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Just a quick question I know how I would build a cms using a database but why would you want to create a cms with xml ?

What are the pros and con's using xml also if I was to build a cms with xml would I need the help of a database of does xml just remove the need of a database ?

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2 Answers 2

I havent't seen CMS without a database in a while.

I think most of those were developed because "a long time ago" you didn't always get access to a database when purchasing/renting webspace.

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Ahh yeah I see, So xml is the older version cms ? –  Oliver Bayes-Shelton Jan 13 '10 at 16:41
it's not the "older version" it's just another approach on storing data –  Flatlin3 Jan 13 '10 at 16:52

You might be interested in storing your data in a changing format. XML definitely allows that - being able to define your own tags at will is somewhat akin to being able to add and remove columns without migrating data.

XML can remove the usage of a database - but as the size of the XML file grows, lookup and search become ever more costly. For a personal content management system - especially one where you are looking at the beginning of a file in your most common use case - it could be an acceptable solution.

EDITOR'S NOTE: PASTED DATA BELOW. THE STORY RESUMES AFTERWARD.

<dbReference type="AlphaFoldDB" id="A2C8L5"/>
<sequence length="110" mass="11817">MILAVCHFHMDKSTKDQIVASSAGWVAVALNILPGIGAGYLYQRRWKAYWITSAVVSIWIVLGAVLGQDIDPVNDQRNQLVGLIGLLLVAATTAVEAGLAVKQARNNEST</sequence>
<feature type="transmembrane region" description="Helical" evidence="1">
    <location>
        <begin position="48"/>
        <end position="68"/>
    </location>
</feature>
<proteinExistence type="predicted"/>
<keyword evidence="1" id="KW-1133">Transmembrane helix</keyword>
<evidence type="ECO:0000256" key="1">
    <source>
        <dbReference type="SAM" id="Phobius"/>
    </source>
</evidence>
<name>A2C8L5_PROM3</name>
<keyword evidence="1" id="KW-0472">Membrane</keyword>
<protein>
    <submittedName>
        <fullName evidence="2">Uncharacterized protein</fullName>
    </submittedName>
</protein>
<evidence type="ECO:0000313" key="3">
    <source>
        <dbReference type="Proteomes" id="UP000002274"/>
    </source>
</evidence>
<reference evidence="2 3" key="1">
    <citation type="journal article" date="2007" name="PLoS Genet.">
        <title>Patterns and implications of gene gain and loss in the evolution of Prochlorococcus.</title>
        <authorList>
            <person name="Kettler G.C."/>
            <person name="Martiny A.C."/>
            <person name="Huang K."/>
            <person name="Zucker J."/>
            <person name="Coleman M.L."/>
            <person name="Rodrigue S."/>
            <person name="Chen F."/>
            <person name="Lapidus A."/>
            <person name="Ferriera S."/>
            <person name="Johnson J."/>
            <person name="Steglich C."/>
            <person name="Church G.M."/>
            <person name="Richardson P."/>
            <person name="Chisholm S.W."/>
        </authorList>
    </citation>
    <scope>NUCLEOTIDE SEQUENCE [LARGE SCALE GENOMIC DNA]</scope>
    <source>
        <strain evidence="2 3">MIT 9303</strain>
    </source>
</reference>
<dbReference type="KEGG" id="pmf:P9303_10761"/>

Making a CMS like this would be something like using TiddlyWiki, which is a single html file that hosts an entire wiki.

For even slightly larger scale CMS, I would immediately opt for a database - probably SQLite for smaller scale, because it's the thing to do nowadays.

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So for small scale cms xml is fine ? What kind of editors can edit xml files ? A client at work has asked for an xml cms but I still think a db version would be better –  Oliver Bayes-Shelton Jan 13 '10 at 16:40
Define 'small scale.' I would say for a few users generating less than 10MB of data, you might be able to get away with XML. I would definitely recommend a db version as well. You can edit XML with something as simple as Notepad, though I might recommend something with syntax highlighting like Notepad2. If you're still thinking of doing an XML CMS, or the client demands it, write up a quick prototype and generate a decent amount of data - just to see what sort of performance problems you might run into up-front, and present those to the customer to see if they're acceptable. –  phyllis diller Jan 14 '10 at 18:57

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